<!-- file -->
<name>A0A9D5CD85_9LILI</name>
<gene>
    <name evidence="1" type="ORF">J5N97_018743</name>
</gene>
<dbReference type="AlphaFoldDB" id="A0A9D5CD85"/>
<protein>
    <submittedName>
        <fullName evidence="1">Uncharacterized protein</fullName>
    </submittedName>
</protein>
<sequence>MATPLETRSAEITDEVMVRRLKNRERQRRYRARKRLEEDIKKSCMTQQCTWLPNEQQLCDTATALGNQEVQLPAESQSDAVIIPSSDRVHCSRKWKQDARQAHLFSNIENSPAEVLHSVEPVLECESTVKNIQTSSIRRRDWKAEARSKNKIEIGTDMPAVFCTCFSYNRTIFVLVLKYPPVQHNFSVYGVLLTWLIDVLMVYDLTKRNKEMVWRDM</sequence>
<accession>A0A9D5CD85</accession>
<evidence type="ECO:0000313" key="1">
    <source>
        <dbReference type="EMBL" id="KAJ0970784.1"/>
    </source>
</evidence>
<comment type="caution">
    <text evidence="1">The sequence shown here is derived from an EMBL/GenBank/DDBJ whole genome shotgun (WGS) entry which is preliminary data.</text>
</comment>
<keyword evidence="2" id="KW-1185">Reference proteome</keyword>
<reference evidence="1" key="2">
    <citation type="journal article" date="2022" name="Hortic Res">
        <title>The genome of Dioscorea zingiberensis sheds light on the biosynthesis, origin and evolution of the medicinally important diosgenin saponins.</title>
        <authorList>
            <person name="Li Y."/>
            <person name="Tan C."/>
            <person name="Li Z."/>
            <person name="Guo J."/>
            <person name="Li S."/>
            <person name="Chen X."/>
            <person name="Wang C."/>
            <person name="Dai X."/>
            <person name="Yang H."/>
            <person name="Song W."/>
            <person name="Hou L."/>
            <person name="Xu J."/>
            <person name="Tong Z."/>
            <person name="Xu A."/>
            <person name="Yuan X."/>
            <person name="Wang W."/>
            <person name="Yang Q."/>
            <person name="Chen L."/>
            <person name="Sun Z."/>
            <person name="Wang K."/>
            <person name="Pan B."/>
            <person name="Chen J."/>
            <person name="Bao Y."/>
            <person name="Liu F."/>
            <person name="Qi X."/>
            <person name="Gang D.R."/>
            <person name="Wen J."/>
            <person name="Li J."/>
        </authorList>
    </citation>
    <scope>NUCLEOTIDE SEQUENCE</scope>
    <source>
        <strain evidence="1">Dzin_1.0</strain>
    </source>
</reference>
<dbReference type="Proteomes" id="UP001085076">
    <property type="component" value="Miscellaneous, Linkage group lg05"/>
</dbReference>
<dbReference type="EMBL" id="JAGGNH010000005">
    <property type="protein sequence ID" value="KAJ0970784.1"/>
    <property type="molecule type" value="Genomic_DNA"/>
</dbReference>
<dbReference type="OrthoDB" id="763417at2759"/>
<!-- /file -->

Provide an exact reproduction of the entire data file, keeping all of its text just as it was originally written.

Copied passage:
<name>A0A9D5CD85_9LILI</name>
<gene>
    <name evidence="1" type="ORF">J5N97_018743</name>
</gene>
<dbReference type="AlphaFoldDB" id="A0A9D5CD85"/>
<protein>
    <submittedName>
        <fullName evidence="1">Uncharacterized protein</fullName>
    </submittedName>
</protein>
<sequence>MATPLETRSAEITDEVMVRRLKNRERQRRYRARKRLEEDIKKSCMTQQCTWLPNEQQLCDTATALGNQEVQLPAESQSDAVIIPSSDRVHCSRKWKQDARQAHLFSNIENSPAEVLHSVEPVLECESTVKNIQTSSIRRRDWKAEARSKNKIEIGTDMPAVFCTCFSYNRTIFVLVLKYPPVQHNFSVYGVLLTWLIDVLMVYDLTKRNKEMVWRDM</sequence>
<accession>A0A9D5CD85</accession>
<evidence type="ECO:0000313" key="1">
    <source>
        <dbReference type="EMBL" id="KAJ0970784.1"/>
    </source>
</evidence>
<comment type="caution">
    <text evidence="1">The sequence shown here is derived from an EMBL/GenBank/DDBJ whole genome shotgun (WGS) entry which is preliminary data.</text>
</comment>
<keyword evidence="2" id="KW-1185">Reference proteome</keyword>
<reference evidence="1" key="2">
    <citation type="journal article" date="2022" name="Hortic Res">
        <title>The genome of Dioscorea zingiberensis sheds light on the biosynthesis, origin and evolution of the medicinally important diosgenin saponins.</title>
        <authorList>
            <person name="Li Y."/>
            <person name="Tan C."/>
            <person name="Li Z."/>
            <person name="Guo J."/>
            <person name="Li S."/>
            <person name="Chen X."/>
            <person name="Wang C."/>
            <person name="Dai X."/>
            <person name="Yang H."/>
            <person name="Song W."/>
            <person name="Hou L."/>
            <person name="Xu J."/>
            <person name="Tong Z."/>
            <person name="Xu A."/>
            <person name="Yuan X."/>
            <person name="Wang W."/>
            <person name="Yang Q."/>
            <person name="Chen L."/>
            <person name="Sun Z."/>
            <person name="Wang K."/>
            <person name="Pan B."/>
            <person name="Chen J."/>
            <person name="Bao Y."/>
            <person name="Liu F."/>
            <person name="Qi X."/>
            <person name="Gang D.R."/>
            <person name="Wen J."/>
            <person name="Li J."/>
        </authorList>
    </citation>
    <scope>NUCLEOTIDE SEQUENCE</scope>
    <source>
        <strain evidence="1">Dzin_1.0</strain>
    </source>
</reference>
<dbReference type="Proteomes" id="UP001085076">
    <property type="component" value="Miscellaneous, Linkage group lg05"/>
</dbReference>
<dbReference type="EMBL" id="JAGGNH010000005">
    <property type="protein sequence ID" value="KAJ0970784.1"/>
    <property type="molecule type" value="Genomic_DNA"/>
</dbReference>
<dbReference type="OrthoDB" id="763417at2759"/>